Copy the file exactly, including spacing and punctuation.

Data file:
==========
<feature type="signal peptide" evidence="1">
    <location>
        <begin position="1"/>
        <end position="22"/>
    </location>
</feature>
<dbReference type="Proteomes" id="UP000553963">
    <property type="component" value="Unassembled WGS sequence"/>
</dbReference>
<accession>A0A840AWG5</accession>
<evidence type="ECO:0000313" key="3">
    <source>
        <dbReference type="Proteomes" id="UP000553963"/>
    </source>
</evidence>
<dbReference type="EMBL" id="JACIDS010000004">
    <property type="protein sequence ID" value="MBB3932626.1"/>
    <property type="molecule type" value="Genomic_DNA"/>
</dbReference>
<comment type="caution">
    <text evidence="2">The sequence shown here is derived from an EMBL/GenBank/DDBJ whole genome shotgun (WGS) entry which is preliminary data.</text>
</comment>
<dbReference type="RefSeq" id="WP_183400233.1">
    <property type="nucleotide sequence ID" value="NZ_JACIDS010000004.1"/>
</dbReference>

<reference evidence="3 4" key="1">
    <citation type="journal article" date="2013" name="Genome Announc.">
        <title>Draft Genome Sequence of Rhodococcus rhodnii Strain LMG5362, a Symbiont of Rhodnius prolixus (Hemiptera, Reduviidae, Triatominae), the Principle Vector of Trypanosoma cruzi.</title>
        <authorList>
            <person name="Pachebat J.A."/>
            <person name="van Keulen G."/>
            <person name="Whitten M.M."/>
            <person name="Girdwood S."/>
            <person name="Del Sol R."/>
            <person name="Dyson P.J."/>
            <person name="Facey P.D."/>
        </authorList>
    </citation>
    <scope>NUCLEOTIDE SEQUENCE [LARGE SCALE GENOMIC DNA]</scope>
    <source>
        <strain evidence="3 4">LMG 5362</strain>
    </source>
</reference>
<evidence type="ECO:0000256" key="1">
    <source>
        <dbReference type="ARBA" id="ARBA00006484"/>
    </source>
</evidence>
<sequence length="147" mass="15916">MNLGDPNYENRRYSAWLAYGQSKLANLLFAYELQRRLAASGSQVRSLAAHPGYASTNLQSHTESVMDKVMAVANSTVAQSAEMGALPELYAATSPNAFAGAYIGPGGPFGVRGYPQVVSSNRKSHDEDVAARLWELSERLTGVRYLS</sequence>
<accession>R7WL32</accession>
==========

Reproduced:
<feature type="signal peptide" evidence="1">
    <location>
        <begin position="1"/>
        <end position="22"/>
    </location>
</feature>
<dbReference type="Proteomes" id="UP000553963">
    <property type="component" value="Unassembled WGS sequence"/>
</dbReference>
<accession>A0A840AWG5</accession>
<evidence type="ECO:0000313" key="3">
    <source>
        <dbReference type="Proteomes" id="UP000553963"/>
    </source>
</evidence>
<dbReference type="EMBL" id="JACIDS010000004">
    <property type="protein sequence ID" value="MBB3932626.1"/>
    <property type="molecule type" value="Genomic_DNA"/>
</dbReference>
<comment type="caution">
    <text evidence="2">The sequence shown here is derived from an EMBL/GenBank/DDBJ whole genome shotgun (WGS) entry which is preliminary data.</text>
</comment>
<dbReference type="RefSeq" id="WP_183400233.1">
    <property type="nucleotide sequence ID" value="NZ_JACIDS010000004.1"/>
</dbReference>

<reference evidence="3 4" key="1">
    <citation type="journal article" date="2013" name="Genome Announc.">
        <title>Draft Genome Sequence of Rhodococcus rhodnii Strain LMG5362, a Symbiont of Rhodnius prolixus (Hemiptera, Reduviidae, Triatominae), the Principle Vector of Trypanosoma cruzi.</title>
        <authorList>
            <person name="Pachebat J.A."/>
            <person name="van Keulen G."/>
            <person name="Whitten M.M."/>
            <person name="Girdwood S."/>
            <person name="Del Sol R."/>
            <person name="Dyson P.J."/>
            <person name="Facey P.D."/>
        </authorList>
    </citation>
    <scope>NUCLEOTIDE SEQUENCE [LARGE SCALE GENOMIC DNA]</scope>
    <source>
        <strain evidence="3 4">LMG 5362</strain>
    </source>
</reference>
<evidence type="ECO:0000256" key="1">
    <source>
        <dbReference type="ARBA" id="ARBA00006484"/>
    </source>
</evidence>
<sequence length="147" mass="15916">MNLGDPNYENRRYSAWLAYGQSKLANLLFAYELQRRLAASGSQVRSLAAHPGYASTNLQSHTESVMDKVMAVANSTVAQSAEMGALPELYAATSPNAFAGAYIGPGGPFGVRGYPQVVSSNRKSHDEDVAARLWELSERLTGVRYLS</sequence>
<accession>R7WL32</accession>